"We estimate that (high oil prices) have already dampened real growth this year by almost a quarter of a percentage point," he said.

Oil prices have soared this year because of tight global supplies.

Last Monday, US light sweet crude hit a record high of $55.53 a barrel amid fears that a labour dispute would halt output in Norway, the world's third largest exporter.

 

 

Mr Clement added that if prices were to remain above $50 a barrel for a sustained period, growth in Germany and around the world would suffer.

But he said that provided oil prices fell back, he was confident that an export-led recovery in Germany would feed through to the domestic economy.

WORLD TRADE 'SET TO GROW BY 8.5%'

Global trade is set to grow by 8.5% in real terms in 2004 despite soaring oil prices, the World Trade Organisation (WTO) has said.

Growth this year was boosted by trade and output expansion in China, Latin America and Africa, and a stronger-than-expected recovery in Japan.

But the high price of oil and other commodities may affect output in 2005.

WTO data shows trade in merchandise rose by 4.5% in 2003, up from 3% in 2002 and a decline in 2001.

"Strong demand is behind rising prices for oil and other commodities (in 2004), and markets appear to be handling this well," said WTO director-general Supachai Panitchpakdi.

The WTO said that in 2003: Stronger activity in manufacturing and mining, and a continued expansion in agriculture, was behind the recovery in world trade. Trade in merchandise expanded faster than output.

US ECONOMY 'CONTINUED TO EXPAND'

The US economy has continued to grow in September and early October, but was hampered by record oil prices, a report from the Federal Reserve has shown.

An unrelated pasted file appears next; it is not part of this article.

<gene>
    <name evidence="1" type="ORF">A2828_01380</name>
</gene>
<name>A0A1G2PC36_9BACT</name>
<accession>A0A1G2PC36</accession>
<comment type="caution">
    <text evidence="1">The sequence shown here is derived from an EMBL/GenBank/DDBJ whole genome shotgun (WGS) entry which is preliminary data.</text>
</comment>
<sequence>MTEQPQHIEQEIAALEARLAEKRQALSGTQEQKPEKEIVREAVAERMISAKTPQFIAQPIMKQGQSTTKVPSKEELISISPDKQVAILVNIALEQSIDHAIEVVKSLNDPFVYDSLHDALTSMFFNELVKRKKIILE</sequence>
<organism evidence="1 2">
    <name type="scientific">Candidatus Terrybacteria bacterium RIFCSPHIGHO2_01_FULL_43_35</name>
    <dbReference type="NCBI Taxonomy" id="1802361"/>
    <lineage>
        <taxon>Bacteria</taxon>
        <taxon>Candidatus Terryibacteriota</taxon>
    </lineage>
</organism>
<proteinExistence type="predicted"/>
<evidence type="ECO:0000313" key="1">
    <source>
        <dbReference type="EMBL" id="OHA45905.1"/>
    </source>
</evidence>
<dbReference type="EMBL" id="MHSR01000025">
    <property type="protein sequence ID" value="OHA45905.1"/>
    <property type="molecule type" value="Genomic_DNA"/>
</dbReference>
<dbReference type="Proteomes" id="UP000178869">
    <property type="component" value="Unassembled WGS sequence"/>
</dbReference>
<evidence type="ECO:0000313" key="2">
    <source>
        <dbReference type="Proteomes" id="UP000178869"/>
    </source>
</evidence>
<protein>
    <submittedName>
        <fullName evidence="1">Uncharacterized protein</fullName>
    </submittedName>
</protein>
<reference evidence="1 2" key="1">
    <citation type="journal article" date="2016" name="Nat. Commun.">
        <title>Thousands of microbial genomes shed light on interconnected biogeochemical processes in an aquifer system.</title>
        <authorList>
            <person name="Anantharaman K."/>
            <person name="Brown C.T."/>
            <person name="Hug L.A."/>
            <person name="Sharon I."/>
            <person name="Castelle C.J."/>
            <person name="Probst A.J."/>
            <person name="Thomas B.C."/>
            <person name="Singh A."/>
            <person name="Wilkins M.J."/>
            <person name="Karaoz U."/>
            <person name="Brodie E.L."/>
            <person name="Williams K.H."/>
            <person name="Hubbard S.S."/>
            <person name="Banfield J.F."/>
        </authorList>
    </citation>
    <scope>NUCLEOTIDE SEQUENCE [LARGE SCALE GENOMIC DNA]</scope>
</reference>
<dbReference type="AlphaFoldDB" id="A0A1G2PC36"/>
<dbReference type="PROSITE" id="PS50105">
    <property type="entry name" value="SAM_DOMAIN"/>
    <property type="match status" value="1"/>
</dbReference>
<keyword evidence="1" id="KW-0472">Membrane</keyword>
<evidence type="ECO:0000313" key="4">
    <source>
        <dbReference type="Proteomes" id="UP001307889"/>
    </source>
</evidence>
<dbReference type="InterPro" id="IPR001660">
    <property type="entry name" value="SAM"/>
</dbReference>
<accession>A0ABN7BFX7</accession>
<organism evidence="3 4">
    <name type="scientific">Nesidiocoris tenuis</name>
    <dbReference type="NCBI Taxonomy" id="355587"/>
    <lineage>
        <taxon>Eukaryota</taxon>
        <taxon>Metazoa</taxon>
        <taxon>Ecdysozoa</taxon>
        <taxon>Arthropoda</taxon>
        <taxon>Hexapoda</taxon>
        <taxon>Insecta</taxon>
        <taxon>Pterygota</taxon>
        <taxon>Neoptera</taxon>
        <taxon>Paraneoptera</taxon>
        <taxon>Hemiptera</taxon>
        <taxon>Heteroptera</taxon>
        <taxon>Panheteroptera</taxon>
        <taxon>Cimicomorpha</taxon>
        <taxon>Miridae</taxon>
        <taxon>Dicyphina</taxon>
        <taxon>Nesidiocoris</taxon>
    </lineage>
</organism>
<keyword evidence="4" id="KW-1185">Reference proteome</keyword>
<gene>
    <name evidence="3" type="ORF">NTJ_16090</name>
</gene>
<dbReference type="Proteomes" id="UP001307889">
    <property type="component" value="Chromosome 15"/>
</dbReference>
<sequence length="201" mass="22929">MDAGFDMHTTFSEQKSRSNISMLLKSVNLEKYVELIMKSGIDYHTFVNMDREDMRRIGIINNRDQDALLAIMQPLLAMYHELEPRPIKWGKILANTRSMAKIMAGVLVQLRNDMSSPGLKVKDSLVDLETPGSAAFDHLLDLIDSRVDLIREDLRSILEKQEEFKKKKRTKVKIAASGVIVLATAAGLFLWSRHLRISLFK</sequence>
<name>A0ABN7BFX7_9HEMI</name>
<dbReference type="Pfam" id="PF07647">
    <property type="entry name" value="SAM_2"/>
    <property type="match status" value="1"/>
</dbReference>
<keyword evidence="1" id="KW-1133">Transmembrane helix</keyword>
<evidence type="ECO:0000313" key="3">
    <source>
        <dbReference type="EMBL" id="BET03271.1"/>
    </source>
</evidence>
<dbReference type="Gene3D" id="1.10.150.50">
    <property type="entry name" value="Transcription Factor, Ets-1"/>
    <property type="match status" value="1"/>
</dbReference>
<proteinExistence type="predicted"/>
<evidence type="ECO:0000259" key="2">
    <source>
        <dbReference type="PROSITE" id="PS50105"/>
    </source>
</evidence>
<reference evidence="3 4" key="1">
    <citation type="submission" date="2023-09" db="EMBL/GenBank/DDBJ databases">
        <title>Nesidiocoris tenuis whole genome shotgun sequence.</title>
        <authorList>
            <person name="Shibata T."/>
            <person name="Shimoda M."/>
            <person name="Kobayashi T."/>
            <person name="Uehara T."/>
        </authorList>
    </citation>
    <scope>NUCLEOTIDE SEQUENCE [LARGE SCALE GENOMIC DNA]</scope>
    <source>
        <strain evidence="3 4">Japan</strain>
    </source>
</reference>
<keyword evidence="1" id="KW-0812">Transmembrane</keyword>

"Higher energy costs were constraining consumer and business spending," according to its Beige Book report.

Growth was patchy as a result, the Fed said, and in some areas such as New York and San Francisco it "moderated".

Some analysts said that the Fed may now put off a widely-expected interest rate hike in November.

Despite the increase in raw material costs, and many companies saying that they have managed to pass on costs to consumers, price growth has remained subdued.

BLAIR SET TO SIGN EU CONSTITUTION

Tony Blair is set to sign the new EU constitution on Oct 29 when he joins fellow European leaders in Rome.

The prime minister has already promised a referendum before the UK ratifies the constitution so it can come into force.

Ministers say the constitution is needed for good decision-making in an EU of 25 states. But the Tories say it will be an extra burden for business.

The Rome meeting is also likely to include talks on the halted appointment of the new European Commission.

JESSOPS CUTS PRICE OF SHARE OFFER

Jessops, the UK's largest photographic goods retailer, has cut its flotation price to 155p a share.

The firm said it had raised about 120m ($220m) with the sale of 77.3 million shares, ahead of its market debut on Friday.

Originally the company had planned to offer its shares at between 185p and 220p each which would have seen the group valued at up to 189m.

EXXON BOOSTED BY OIL PRICE BOOM

Exxon Mobil has become the latest oil firm to report bumper profits, driven by crude's recent record-breaking surge.

Net income in the July to September period jumped 56% to $5.68bn (3.1bn), compared with $3.65bn a year ago. Sales were climbed to $76.4bn from $59.84bn.

DELTA 'REACHES $1BN COSTS DEAL'

Troubled US airline Delta has reached a $1bn cost-cutting agreement with its pilots, a deal that could save it from bankruptcy.

The deal would see pilots accept a 32% pay cut in return for the right to buy 30 million Delta shares, unions said.

Delta chief executive Gerald Grinstein said the pact was a crucial step in securing Delta's future but warned that bankruptcy was still possible.

ROVER CUTS LOSSES

MG Rover has released figures for the year 2003, showing a loss of 77m ($128m), slightly less than the 95m of the previous year.

GEORGIA PLANS HIDDEN ASSET PARDON

Georgia is offering a one-off 'tax amnesty' to people who hid their earnings under the regime of former president Eduard Shevardnadze.

The country's new president, Mikhail Saakashvili, has said that anyone now willing to disclose their wealth will only have to pay 1% in income tax.